THE developer behind the Protect Scotland app has claimed it would be "possible" for the country to run a vaccine passport domestically amid increased pressure to jag younger Scots.

NearForm, the Ireland-based developer who created ‘Protect Scotland’, the contact-tracing app downloaded by around two million people, confirmed they were working on such technology.

They say that it would be up to the Scottish Government to "get people’s confidence in it" if plans were to progess further - however The Herald understands the app is not being developed directly for Scotland.

Health secretary Humza Yousaf has so far ruled out introducing the passports for domestic use such as allowing entry to bars and nightclubs.

It comes as concerns have been raised about the “alarming decline” in the number of Scots being vaccinated, as the programme rolls out to younger age groups.

Figures from Public Health Scotland showed about 30% of 18 to 29-year-olds and 20% of 30 to 39-year-olds in Scotland have not had their first dose of coronavirus vaccine yet – despite every adult being offered a first appointment.

HeraldScotland: NearForm developed the Protect Scotland appNearForm developed the Protect Scotland app
Larry Breen, the chief commercial officer at NearForm, confirmed that technology is being developed for to store proof of vaccination and test results – adding that it would be possible for domestic use.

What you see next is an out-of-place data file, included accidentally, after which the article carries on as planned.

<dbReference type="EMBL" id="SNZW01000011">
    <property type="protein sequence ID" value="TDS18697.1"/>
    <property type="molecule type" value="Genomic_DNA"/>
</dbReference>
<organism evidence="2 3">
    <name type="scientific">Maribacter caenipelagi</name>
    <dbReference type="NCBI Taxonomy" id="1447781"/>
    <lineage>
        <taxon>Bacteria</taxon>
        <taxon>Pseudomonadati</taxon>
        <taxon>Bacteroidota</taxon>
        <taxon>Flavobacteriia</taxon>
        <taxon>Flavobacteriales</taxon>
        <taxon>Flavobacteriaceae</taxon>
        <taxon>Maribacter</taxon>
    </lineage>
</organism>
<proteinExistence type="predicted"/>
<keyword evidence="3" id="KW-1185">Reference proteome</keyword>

The First Minister previously confirmed plans to replace paper vaccination records with a digital format, but the question over use of certificates to attend things like clubs has been subject to debate.

Mr Breen told BBC Scotland’s Lunchtime Live programme: “What we’re looking to do is obviously provide proof of people’s vaccination, proof of their recovery, or proof that they have had a valid test that shows they have a level of protection for travelling around.

“So, the vaccine certification process is providing that ability, either digital or paper version, as a scannable QR code that allows people to travel internationally – but some countries will be using it for other reasons.”

Asked about the potential roll out the app domestically, he added: “Is it possible for Scotland to use it? Yes.

“Obviously they would have to clearly make the decision that they wanted to move in that direction and modify what they are doing accordingly and do that in consultation with the public and make sure people understand the rhymes and reasons for doing that.

“The reason we know technically it is possible is we are seeing that happen in other jurisdictions, but again it is not compulsory, it’s not mandatory, it’s not something that can be hoisted upon people.

“It is something that needs to be done for the greater good and obviously it needs to get people’s confidence in it that it’s the actual right way to go forward.”

A Scottish Government spokesperson told the programme that work continues on introducing a digital record of Covid vaccine status for “outbound international travel”, adding, “as the First Minister has said, more details will be set out in the coming weeks.”

It comes as one of Scotland’s top public health experts backed a trial of the passes for people in “very close contact indoor environments”.

Edinburgh University’s Professor Linda Bauld told The Times: “I’m not talking about trialling it for going to a concert or the theatre etc, but for nightclubs specifically I think it would be interesting to trial it and see how that goes.